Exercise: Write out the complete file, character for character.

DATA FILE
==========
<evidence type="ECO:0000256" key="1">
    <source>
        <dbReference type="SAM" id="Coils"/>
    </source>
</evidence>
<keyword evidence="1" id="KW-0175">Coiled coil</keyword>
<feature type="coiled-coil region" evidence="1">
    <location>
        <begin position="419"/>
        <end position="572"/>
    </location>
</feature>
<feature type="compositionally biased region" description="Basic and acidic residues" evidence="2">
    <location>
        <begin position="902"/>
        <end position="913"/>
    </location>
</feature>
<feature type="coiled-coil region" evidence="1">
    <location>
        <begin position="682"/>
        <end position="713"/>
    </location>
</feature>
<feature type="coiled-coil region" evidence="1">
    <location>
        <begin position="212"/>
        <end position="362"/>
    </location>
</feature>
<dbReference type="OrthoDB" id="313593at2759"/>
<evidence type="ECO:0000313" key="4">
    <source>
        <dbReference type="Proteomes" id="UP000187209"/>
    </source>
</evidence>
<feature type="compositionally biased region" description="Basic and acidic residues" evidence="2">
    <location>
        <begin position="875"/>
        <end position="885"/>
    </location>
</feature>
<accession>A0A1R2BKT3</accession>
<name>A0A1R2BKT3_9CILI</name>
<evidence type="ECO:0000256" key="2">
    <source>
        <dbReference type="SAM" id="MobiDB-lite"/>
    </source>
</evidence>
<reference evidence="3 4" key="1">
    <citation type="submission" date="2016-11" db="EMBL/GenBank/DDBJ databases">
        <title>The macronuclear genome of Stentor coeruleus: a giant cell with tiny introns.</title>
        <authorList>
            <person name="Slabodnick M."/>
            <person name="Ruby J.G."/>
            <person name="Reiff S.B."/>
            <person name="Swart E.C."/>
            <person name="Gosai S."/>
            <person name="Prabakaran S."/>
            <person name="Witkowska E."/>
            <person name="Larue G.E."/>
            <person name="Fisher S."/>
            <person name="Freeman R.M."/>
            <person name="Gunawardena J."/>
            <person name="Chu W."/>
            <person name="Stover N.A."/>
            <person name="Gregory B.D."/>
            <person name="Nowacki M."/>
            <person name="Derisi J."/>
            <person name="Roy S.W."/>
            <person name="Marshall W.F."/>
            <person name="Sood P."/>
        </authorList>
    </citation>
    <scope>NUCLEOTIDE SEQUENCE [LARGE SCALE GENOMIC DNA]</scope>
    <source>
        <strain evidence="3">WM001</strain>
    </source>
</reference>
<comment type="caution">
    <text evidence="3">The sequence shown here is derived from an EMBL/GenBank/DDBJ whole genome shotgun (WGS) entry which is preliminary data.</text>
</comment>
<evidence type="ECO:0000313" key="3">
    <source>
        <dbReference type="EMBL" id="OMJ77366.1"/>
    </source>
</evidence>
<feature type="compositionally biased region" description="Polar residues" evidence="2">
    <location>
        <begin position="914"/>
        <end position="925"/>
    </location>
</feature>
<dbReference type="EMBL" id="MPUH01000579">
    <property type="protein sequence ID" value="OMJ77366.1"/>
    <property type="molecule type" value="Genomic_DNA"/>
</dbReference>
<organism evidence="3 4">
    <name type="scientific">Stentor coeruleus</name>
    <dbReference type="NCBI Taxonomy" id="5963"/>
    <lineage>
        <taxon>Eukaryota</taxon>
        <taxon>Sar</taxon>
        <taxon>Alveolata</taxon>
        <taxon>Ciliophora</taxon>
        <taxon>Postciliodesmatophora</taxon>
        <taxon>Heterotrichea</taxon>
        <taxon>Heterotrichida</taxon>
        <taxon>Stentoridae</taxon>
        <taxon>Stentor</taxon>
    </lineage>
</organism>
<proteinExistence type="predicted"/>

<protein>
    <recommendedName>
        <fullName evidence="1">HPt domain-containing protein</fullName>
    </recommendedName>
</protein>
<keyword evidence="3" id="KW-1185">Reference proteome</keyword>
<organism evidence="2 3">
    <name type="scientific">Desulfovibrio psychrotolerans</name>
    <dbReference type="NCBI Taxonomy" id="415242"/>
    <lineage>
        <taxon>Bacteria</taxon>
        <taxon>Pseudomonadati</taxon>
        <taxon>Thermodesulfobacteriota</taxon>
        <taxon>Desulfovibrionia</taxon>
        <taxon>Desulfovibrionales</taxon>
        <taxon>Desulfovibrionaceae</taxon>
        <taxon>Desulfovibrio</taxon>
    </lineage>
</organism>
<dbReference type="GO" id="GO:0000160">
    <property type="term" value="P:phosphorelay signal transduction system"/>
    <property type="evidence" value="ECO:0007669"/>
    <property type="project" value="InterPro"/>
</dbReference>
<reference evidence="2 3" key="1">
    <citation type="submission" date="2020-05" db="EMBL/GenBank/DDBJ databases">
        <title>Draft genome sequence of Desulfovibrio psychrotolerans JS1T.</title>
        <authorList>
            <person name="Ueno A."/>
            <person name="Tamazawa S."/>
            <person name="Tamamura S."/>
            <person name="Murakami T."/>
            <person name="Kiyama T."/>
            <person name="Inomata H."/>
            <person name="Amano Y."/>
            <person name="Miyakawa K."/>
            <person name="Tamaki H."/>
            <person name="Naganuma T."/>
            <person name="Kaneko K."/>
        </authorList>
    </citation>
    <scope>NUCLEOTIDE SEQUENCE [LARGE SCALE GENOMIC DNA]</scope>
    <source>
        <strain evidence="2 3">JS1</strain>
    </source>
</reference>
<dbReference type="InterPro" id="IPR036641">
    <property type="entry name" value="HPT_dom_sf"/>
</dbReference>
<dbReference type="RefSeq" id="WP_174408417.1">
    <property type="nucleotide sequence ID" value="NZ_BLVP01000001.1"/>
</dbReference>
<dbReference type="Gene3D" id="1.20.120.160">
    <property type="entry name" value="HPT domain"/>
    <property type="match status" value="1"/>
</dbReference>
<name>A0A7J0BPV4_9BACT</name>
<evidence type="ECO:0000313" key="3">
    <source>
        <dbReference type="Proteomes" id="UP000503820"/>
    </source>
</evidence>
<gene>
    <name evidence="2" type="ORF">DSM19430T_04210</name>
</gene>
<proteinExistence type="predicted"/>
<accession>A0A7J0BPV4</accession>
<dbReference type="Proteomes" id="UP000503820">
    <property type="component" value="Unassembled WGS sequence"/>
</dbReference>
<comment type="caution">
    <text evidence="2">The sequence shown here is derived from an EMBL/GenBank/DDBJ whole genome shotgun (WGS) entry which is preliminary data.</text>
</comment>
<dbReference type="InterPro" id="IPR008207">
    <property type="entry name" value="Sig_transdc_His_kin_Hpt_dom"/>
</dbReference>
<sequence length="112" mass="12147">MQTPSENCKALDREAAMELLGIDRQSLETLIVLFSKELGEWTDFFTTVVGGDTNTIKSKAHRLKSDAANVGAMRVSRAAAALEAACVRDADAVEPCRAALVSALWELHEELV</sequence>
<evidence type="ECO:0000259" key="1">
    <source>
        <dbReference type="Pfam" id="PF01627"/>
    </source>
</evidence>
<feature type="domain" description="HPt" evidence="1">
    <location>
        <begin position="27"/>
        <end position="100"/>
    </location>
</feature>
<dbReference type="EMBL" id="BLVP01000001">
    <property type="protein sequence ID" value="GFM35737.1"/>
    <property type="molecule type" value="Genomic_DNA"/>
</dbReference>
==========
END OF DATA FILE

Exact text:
<evidence type="ECO:0000256" key="1">
    <source>
        <dbReference type="SAM" id="Coils"/>
    </source>
</evidence>
<keyword evidence="1" id="KW-0175">Coiled coil</keyword>
<feature type="coiled-coil region" evidence="1">
    <location>
        <begin position="419"/>
        <end position="572"/>
    </location>
</feature>
<feature type="compositionally biased region" description="Basic and acidic residues" evidence="2">
    <location>
        <begin position="902"/>
        <end position="913"/>
    </location>
</feature>
<feature type="coiled-coil region" evidence="1">
    <location>
        <begin position="682"/>
        <end position="713"/>
    </location>
</feature>
<feature type="coiled-coil region" evidence="1">
    <location>
        <begin position="212"/>
        <end position="362"/>
    </location>
</feature>
<dbReference type="OrthoDB" id="313593at2759"/>
<evidence type="ECO:0000313" key="4">
    <source>
        <dbReference type="Proteomes" id="UP000187209"/>
    </source>
</evidence>
<feature type="compositionally biased region" description="Basic and acidic residues" evidence="2">
    <location>
        <begin position="875"/>
        <end position="885"/>
    </location>
</feature>
<accession>A0A1R2BKT3</accession>
<name>A0A1R2BKT3_9CILI</name>
<evidence type="ECO:0000256" key="2">
    <source>
        <dbReference type="SAM" id="MobiDB-lite"/>
    </source>
</evidence>
<reference evidence="3 4" key="1">
    <citation type="submission" date="2016-11" db="EMBL/GenBank/DDBJ databases">
        <title>The macronuclear genome of Stentor coeruleus: a giant cell with tiny introns.</title>
        <authorList>
            <person name="Slabodnick M."/>
            <person name="Ruby J.G."/>
            <person name="Reiff S.B."/>
            <person name="Swart E.C."/>
            <person name="Gosai S."/>
            <person name="Prabakaran S."/>
            <person name="Witkowska E."/>
            <person name="Larue G.E."/>
            <person name="Fisher S."/>
            <person name="Freeman R.M."/>
            <person name="Gunawardena J."/>
            <person name="Chu W."/>
            <person name="Stover N.A."/>
            <person name="Gregory B.D."/>
            <person name="Nowacki M."/>
            <person name="Derisi J."/>
            <person name="Roy S.W."/>
            <person name="Marshall W.F."/>
            <person name="Sood P."/>
        </authorList>
    </citation>
    <scope>NUCLEOTIDE SEQUENCE [LARGE SCALE GENOMIC DNA]</scope>
    <source>
        <strain evidence="3">WM001</strain>
    </source>
</reference>
<comment type="caution">
    <text evidence="3">The sequence shown here is derived from an EMBL/GenBank/DDBJ whole genome shotgun (WGS) entry which is preliminary data.</text>
</comment>
<evidence type="ECO:0000313" key="3">
    <source>
        <dbReference type="EMBL" id="OMJ77366.1"/>
    </source>
</evidence>
<feature type="compositionally biased region" description="Polar residues" evidence="2">
    <location>
        <begin position="914"/>
        <end position="925"/>
    </location>
</feature>
<dbReference type="EMBL" id="MPUH01000579">
    <property type="protein sequence ID" value="OMJ77366.1"/>
    <property type="molecule type" value="Genomic_DNA"/>
</dbReference>
<organism evidence="3 4">
    <name type="scientific">Stentor coeruleus</name>
    <dbReference type="NCBI Taxonomy" id="5963"/>
    <lineage>
        <taxon>Eukaryota</taxon>
        <taxon>Sar</taxon>
        <taxon>Alveolata</taxon>
        <taxon>Ciliophora</taxon>
        <taxon>Postciliodesmatophora</taxon>
        <taxon>Heterotrichea</taxon>
        <taxon>Heterotrichida</taxon>
        <taxon>Stentoridae</taxon>
        <taxon>Stentor</taxon>
    </lineage>
</organism>
<proteinExistence type="predicted"/>

<protein>
    <recommendedName>
        <fullName evidence="1">HPt domain-containing protein</fullName>
    </recommendedName>
</protein>
<keyword evidence="3" id="KW-1185">Reference proteome</keyword>
<organism evidence="2 3">
    <name type="scientific">Desulfovibrio psychrotolerans</name>
    <dbReference type="NCBI Taxonomy" id="415242"/>
    <lineage>
        <taxon>Bacteria</taxon>
        <taxon>Pseudomonadati</taxon>
        <taxon>Thermodesulfobacteriota</taxon>
        <taxon>Desulfovibrionia</taxon>
        <taxon>Desulfovibrionales</taxon>
        <taxon>Desulfovibrionaceae</taxon>
        <taxon>Desulfovibrio</taxon>
    </lineage>
</organism>
<dbReference type="GO" id="GO:0000160">
    <property type="term" value="P:phosphorelay signal transduction system"/>
    <property type="evidence" value="ECO:0007669"/>
    <property type="project" value="InterPro"/>
</dbReference>
<reference evidence="2 3" key="1">
    <citation type="submission" date="2020-05" db="EMBL/GenBank/DDBJ databases">
        <title>Draft genome sequence of Desulfovibrio psychrotolerans JS1T.</title>
        <authorList>
            <person name="Ueno A."/>
            <person name="Tamazawa S."/>
            <person name="Tamamura S."/>
            <person name="Murakami T."/>
            <person name="Kiyama T."/>
            <person name="Inomata H."/>
            <person name="Amano Y."/>
            <person name="Miyakawa K."/>
            <person name="Tamaki H."/>
            <person name="Naganuma T."/>
            <person name="Kaneko K."/>
        </authorList>
    </citation>
    <scope>NUCLEOTIDE SEQUENCE [LARGE SCALE GENOMIC DNA]</scope>
    <source>
        <strain evidence="2 3">JS1</strain>
    </source>
</reference>
<dbReference type="InterPro" id="IPR036641">
    <property type="entry name" value="HPT_dom_sf"/>
</dbReference>
<dbReference type="RefSeq" id="WP_174408417.1">
    <property type="nucleotide sequence ID" value="NZ_BLVP01000001.1"/>
</dbReference>
<dbReference type="Gene3D" id="1.20.120.160">
    <property type="entry name" value="HPT domain"/>
    <property type="match status" value="1"/>
</dbReference>
<name>A0A7J0BPV4_9BACT</name>
<evidence type="ECO:0000313" key="3">
    <source>
        <dbReference type="Proteomes" id="UP000503820"/>
    </source>
</evidence>
<gene>
    <name evidence="2" type="ORF">DSM19430T_04210</name>
</gene>
<proteinExistence type="predicted"/>
<accession>A0A7J0BPV4</accession>
<dbReference type="Proteomes" id="UP000503820">
    <property type="component" value="Unassembled WGS sequence"/>
</dbReference>
<comment type="caution">
    <text evidence="2">The sequence shown here is derived from an EMBL/GenBank/DDBJ whole genome shotgun (WGS) entry which is preliminary data.</text>
</comment>
<dbReference type="InterPro" id="IPR008207">
    <property type="entry name" value="Sig_transdc_His_kin_Hpt_dom"/>
</dbReference>
<sequence length="112" mass="12147">MQTPSENCKALDREAAMELLGIDRQSLETLIVLFSKELGEWTDFFTTVVGGDTNTIKSKAHRLKSDAANVGAMRVSRAAAALEAACVRDADAVEPCRAALVSALWELHEELV</sequence>
<evidence type="ECO:0000259" key="1">
    <source>
        <dbReference type="Pfam" id="PF01627"/>
    </source>
</evidence>
<feature type="domain" description="HPt" evidence="1">
    <location>
        <begin position="27"/>
        <end position="100"/>
    </location>
</feature>
<dbReference type="EMBL" id="BLVP01000001">
    <property type="protein sequence ID" value="GFM35737.1"/>
    <property type="molecule type" value="Genomic_DNA"/>
</dbReference>